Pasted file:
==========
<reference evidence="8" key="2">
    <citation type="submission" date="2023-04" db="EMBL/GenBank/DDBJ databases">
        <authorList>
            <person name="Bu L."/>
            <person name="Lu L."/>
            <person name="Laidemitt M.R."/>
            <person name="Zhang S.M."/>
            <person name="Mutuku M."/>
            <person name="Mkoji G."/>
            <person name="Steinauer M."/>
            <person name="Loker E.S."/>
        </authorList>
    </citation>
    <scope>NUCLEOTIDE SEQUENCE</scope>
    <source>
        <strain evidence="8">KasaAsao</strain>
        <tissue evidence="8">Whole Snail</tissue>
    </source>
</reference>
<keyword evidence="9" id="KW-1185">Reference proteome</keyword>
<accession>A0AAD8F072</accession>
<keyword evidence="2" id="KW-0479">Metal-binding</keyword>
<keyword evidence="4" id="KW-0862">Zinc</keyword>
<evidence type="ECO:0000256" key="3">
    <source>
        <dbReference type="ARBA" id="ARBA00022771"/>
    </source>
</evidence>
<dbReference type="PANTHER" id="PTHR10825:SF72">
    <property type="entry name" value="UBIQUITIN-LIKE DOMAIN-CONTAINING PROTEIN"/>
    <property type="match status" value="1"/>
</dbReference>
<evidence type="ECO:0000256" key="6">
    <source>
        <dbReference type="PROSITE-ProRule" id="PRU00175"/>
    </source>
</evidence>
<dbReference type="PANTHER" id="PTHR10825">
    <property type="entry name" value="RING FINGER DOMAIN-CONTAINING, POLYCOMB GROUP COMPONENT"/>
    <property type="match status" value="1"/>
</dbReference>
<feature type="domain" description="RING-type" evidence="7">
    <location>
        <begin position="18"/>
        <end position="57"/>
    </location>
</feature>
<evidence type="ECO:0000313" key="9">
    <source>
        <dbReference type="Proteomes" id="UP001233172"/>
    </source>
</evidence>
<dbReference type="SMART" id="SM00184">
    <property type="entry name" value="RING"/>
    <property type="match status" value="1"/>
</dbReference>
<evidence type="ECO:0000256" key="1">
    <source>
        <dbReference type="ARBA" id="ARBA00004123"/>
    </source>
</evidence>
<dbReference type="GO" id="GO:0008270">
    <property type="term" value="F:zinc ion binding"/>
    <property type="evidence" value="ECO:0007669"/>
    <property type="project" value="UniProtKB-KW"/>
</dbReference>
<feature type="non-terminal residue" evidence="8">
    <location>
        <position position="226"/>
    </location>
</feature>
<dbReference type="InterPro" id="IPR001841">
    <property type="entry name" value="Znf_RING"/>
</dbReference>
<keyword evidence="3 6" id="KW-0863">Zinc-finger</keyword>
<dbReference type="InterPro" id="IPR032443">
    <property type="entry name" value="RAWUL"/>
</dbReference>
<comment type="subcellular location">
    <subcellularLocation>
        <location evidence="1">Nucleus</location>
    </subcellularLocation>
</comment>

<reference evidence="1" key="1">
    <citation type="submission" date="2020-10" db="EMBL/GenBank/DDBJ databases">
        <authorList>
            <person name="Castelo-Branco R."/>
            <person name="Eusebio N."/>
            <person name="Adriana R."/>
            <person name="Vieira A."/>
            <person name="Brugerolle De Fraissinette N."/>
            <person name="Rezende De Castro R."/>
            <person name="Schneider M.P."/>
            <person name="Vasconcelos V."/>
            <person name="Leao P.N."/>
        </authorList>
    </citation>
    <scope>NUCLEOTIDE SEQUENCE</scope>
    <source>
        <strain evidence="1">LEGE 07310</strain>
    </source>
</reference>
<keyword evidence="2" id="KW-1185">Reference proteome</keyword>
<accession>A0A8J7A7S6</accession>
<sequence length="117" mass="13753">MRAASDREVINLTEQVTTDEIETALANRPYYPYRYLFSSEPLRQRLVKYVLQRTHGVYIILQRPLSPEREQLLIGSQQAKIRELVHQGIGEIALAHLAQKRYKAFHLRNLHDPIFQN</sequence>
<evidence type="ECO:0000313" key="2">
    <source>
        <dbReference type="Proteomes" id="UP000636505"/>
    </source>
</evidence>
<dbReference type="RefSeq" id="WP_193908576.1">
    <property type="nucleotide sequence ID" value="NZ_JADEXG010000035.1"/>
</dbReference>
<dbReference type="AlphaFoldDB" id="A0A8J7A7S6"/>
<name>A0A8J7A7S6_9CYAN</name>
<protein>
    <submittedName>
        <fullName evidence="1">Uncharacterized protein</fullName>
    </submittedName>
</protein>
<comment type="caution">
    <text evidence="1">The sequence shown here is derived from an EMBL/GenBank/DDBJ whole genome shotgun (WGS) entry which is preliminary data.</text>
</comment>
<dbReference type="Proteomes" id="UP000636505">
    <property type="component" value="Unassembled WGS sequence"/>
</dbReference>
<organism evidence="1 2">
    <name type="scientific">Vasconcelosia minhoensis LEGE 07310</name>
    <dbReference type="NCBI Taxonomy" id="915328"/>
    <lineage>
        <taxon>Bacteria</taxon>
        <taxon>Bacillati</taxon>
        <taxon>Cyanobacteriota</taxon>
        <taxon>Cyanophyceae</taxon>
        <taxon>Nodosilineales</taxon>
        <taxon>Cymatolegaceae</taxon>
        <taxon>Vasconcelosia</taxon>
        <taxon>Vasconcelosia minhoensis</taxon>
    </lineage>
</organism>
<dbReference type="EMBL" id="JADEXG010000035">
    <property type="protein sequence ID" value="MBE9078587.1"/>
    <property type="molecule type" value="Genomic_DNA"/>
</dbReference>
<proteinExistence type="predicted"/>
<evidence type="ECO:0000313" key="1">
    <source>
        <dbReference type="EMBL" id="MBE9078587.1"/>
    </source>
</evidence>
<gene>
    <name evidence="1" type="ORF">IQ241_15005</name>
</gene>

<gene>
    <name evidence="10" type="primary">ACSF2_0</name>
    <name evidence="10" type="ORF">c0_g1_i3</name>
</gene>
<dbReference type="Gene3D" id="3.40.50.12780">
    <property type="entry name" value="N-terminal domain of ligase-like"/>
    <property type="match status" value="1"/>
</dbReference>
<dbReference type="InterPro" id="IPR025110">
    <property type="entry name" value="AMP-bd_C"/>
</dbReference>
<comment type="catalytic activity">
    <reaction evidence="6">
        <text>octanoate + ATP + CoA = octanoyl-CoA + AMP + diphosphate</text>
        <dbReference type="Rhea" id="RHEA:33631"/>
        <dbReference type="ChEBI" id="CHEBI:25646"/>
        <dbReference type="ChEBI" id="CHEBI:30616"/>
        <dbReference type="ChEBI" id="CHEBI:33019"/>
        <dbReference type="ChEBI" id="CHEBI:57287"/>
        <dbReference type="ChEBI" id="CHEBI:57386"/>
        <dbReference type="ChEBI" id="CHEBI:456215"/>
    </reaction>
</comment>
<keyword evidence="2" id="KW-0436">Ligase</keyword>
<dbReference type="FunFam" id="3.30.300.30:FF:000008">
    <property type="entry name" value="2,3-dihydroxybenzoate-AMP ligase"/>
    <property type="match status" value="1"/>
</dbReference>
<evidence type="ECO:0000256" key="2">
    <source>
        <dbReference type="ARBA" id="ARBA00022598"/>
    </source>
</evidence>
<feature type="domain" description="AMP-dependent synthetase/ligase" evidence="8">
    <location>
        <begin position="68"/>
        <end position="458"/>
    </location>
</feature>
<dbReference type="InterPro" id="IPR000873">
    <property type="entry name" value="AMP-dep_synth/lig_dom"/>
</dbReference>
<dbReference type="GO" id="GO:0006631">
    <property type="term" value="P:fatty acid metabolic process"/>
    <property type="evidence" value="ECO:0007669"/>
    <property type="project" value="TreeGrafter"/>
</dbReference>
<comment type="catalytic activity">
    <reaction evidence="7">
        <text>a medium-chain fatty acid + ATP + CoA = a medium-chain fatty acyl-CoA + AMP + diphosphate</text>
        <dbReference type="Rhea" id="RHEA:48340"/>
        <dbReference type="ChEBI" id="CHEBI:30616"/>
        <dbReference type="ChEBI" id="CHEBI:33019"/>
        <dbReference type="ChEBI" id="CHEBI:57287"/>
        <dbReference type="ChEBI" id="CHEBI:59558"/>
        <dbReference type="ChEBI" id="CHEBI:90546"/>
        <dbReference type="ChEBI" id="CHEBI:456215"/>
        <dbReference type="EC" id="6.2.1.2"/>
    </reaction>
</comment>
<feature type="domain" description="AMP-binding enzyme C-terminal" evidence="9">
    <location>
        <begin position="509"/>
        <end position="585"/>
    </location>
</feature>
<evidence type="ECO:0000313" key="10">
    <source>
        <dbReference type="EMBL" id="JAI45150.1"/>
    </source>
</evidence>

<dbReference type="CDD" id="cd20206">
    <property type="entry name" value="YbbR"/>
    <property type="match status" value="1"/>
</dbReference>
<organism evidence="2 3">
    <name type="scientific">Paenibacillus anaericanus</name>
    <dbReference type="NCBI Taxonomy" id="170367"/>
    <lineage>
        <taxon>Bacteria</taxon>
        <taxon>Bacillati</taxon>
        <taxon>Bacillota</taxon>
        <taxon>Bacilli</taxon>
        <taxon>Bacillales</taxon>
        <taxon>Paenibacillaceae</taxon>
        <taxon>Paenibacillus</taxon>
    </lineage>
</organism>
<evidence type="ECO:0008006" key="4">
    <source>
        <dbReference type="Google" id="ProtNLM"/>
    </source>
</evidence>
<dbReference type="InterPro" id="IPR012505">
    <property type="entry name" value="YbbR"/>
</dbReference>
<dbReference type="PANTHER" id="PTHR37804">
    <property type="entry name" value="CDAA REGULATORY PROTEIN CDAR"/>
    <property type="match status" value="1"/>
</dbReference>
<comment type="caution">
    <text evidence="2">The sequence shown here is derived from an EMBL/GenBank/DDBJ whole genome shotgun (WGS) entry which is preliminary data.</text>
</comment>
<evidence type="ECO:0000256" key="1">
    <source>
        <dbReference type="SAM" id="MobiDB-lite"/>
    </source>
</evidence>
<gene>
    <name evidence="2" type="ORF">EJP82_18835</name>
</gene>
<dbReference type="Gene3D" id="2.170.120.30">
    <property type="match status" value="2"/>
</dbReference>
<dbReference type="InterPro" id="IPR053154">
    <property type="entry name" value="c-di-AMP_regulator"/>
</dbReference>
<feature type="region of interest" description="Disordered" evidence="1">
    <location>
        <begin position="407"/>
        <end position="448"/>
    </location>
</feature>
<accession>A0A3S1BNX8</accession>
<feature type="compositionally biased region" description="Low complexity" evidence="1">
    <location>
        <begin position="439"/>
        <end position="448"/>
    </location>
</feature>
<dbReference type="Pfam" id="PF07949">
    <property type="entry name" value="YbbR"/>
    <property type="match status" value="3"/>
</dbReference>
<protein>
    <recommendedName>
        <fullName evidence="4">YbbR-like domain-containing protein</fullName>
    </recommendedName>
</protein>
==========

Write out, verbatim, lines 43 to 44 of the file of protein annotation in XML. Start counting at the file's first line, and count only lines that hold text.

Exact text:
    <location>
        <begin position="18"/>